There were varying levels of familiarity with the term audit quality indicators (AQIs), with the majority of audit committee chairs having little to no familiarity with the term. Many, however, were familiar with metrics commonly thought of as AQIs, particularly related to the quality of the engagement team, including the engagement team’s:
- Communication (direct, clear, thorough, and timely)
- Industry expertise
- Knowledge of the issuer and issues
- Leadership ability of the lead engagement partner
- Location (i.e., key team members live near the issuer)
- Quality and continuity (i.e., good succession planning)
- Professional skepticism and judgment
- Project Management
- Training and continuing education
- Use of the firm’s national office
- Use of the work of specialists
Many were aware their audit firm used shared service centers and had virtually no concerns about them, particularly since the lead engagement partner is ultimately responsible for the quality and service of all aspects of the audit work. They noted with proper oversight and controls, shared service centers were a good way to concentrate and leverage expertise while providing quality and cost-efficient service.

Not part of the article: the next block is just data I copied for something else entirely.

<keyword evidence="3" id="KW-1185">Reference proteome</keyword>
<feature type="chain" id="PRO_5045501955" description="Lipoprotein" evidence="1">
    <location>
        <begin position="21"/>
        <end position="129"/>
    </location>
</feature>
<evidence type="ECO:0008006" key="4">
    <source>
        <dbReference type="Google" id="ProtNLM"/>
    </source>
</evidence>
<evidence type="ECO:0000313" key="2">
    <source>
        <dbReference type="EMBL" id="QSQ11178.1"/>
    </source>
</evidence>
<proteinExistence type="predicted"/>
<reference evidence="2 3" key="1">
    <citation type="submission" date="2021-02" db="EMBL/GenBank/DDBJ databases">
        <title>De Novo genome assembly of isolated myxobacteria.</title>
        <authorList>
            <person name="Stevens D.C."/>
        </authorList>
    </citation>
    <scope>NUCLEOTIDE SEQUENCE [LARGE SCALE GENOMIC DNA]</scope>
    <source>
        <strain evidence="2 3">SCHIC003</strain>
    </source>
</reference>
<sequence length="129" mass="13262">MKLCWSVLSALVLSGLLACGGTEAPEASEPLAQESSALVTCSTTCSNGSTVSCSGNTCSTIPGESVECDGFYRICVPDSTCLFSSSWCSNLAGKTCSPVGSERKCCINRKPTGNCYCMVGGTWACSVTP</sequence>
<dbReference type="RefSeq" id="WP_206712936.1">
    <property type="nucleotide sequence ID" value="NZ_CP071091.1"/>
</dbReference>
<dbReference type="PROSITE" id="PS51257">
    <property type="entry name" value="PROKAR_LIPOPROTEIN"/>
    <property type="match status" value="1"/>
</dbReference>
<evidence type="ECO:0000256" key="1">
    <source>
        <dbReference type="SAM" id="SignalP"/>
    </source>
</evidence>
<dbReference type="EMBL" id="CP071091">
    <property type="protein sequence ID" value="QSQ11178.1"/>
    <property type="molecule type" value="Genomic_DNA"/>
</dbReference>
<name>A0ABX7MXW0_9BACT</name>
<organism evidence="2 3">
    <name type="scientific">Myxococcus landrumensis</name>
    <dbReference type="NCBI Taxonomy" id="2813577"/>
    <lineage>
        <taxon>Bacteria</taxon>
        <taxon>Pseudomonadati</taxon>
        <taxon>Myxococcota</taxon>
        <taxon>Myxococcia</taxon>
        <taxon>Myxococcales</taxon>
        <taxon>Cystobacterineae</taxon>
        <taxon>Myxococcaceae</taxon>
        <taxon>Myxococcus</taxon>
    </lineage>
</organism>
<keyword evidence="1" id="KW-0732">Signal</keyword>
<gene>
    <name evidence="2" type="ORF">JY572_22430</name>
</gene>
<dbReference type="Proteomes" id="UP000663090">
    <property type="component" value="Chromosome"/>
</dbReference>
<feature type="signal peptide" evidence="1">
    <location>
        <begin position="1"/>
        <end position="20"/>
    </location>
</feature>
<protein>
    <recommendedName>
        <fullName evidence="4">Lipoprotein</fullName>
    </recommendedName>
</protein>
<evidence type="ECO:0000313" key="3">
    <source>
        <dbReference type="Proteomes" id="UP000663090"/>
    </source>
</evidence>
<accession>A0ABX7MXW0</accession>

New accounting standards
Not surprisingly, audit committee chairs “spent significant time discussing new accounting and auditing standards with their auditors and most felt like their auditors were proactive and timely in addressing new requirements,” the PCAOB said. One thing that has worked well, however, is “discussing new accounting and auditing standards with the auditor as early as possible, at least a year in advance of implementation deadlines,” the document states.
Other measures that have worked well included “creating a timeline to make sure the appropriate processes are in place and milestones are met for implementation of new standards, including the auditing of the implementation,” as well as “using outside consultants or experts to educate the audit committee on new or complex accounting standards.”
Most audit committee chairs the PCAOB said it spoke with “indicated that the audit committee is primarily responsible for cyber-security and it is a top priority for the committee and board. Many indicated that they are committing significant resources to cyber-security detection and prevention, including by hiring third-party consultants or dedicated internal resources or teams.”
From the perspective of audit committee chairs, the PCAOB said what is working well in this area includes:
- Using project management software or a site where the audit committee, auditor, and management can track the status of the audit plan;
- Discussing with the audit firm the technology and software tools being used and how they’re being used; and
- Learning more about technology and scheduling time on the audit committee agenda to do deep dives on new and emerging technologies.
The PCAOB’s comprehensive document goes on to provide an overview of its inspections process and staff responses to frequently asked questions in their conversations with audit committee chairs, including questions about how the PCAOB selects audits to inspect and what those inspections entail; what happens when deficiencies are identified in the inspection process; and more.